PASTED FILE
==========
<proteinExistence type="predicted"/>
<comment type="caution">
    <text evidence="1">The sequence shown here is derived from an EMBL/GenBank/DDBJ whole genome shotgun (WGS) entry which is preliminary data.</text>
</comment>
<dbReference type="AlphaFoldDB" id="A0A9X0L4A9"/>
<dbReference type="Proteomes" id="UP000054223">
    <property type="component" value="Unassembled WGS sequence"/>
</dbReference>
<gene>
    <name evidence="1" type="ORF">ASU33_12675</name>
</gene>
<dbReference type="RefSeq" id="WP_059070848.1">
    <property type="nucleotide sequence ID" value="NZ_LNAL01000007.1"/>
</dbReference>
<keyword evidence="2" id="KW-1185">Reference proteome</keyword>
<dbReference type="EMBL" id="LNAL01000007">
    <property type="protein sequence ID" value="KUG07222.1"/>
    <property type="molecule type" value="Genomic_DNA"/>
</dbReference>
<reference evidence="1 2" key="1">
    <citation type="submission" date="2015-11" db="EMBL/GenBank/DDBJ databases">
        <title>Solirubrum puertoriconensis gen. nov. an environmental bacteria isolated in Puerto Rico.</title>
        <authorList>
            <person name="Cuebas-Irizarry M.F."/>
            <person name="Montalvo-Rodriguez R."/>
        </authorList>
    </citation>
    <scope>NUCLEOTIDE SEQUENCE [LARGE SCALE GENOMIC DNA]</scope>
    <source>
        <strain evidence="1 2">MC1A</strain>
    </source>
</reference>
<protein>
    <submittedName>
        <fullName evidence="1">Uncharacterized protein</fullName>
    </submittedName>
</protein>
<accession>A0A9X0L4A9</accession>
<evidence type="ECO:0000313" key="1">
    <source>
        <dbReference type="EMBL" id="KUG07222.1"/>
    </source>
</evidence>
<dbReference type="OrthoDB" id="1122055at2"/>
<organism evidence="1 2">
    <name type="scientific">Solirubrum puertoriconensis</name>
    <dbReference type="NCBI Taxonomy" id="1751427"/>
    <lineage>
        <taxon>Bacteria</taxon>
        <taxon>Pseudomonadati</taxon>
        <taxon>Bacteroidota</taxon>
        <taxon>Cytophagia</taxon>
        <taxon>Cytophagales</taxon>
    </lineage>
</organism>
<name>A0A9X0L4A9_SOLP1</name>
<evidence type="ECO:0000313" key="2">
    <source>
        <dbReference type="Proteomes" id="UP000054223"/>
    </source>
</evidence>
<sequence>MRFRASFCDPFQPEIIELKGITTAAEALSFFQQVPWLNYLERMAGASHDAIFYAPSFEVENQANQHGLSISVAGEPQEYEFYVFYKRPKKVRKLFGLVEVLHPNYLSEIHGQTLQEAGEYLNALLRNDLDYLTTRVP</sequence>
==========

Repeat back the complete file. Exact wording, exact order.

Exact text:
<proteinExistence type="predicted"/>
<comment type="caution">
    <text evidence="1">The sequence shown here is derived from an EMBL/GenBank/DDBJ whole genome shotgun (WGS) entry which is preliminary data.</text>
</comment>
<dbReference type="AlphaFoldDB" id="A0A9X0L4A9"/>
<dbReference type="Proteomes" id="UP000054223">
    <property type="component" value="Unassembled WGS sequence"/>
</dbReference>
<gene>
    <name evidence="1" type="ORF">ASU33_12675</name>
</gene>
<dbReference type="RefSeq" id="WP_059070848.1">
    <property type="nucleotide sequence ID" value="NZ_LNAL01000007.1"/>
</dbReference>
<keyword evidence="2" id="KW-1185">Reference proteome</keyword>
<dbReference type="EMBL" id="LNAL01000007">
    <property type="protein sequence ID" value="KUG07222.1"/>
    <property type="molecule type" value="Genomic_DNA"/>
</dbReference>
<reference evidence="1 2" key="1">
    <citation type="submission" date="2015-11" db="EMBL/GenBank/DDBJ databases">
        <title>Solirubrum puertoriconensis gen. nov. an environmental bacteria isolated in Puerto Rico.</title>
        <authorList>
            <person name="Cuebas-Irizarry M.F."/>
            <person name="Montalvo-Rodriguez R."/>
        </authorList>
    </citation>
    <scope>NUCLEOTIDE SEQUENCE [LARGE SCALE GENOMIC DNA]</scope>
    <source>
        <strain evidence="1 2">MC1A</strain>
    </source>
</reference>
<protein>
    <submittedName>
        <fullName evidence="1">Uncharacterized protein</fullName>
    </submittedName>
</protein>
<accession>A0A9X0L4A9</accession>
<evidence type="ECO:0000313" key="1">
    <source>
        <dbReference type="EMBL" id="KUG07222.1"/>
    </source>
</evidence>
<dbReference type="OrthoDB" id="1122055at2"/>
<organism evidence="1 2">
    <name type="scientific">Solirubrum puertoriconensis</name>
    <dbReference type="NCBI Taxonomy" id="1751427"/>
    <lineage>
        <taxon>Bacteria</taxon>
        <taxon>Pseudomonadati</taxon>
        <taxon>Bacteroidota</taxon>
        <taxon>Cytophagia</taxon>
        <taxon>Cytophagales</taxon>
    </lineage>
</organism>
<name>A0A9X0L4A9_SOLP1</name>
<evidence type="ECO:0000313" key="2">
    <source>
        <dbReference type="Proteomes" id="UP000054223"/>
    </source>
</evidence>
<sequence>MRFRASFCDPFQPEIIELKGITTAAEALSFFQQVPWLNYLERMAGASHDAIFYAPSFEVENQANQHGLSISVAGEPQEYEFYVFYKRPKKVRKLFGLVEVLHPNYLSEIHGQTLQEAGEYLNALLRNDLDYLTTRVP</sequence>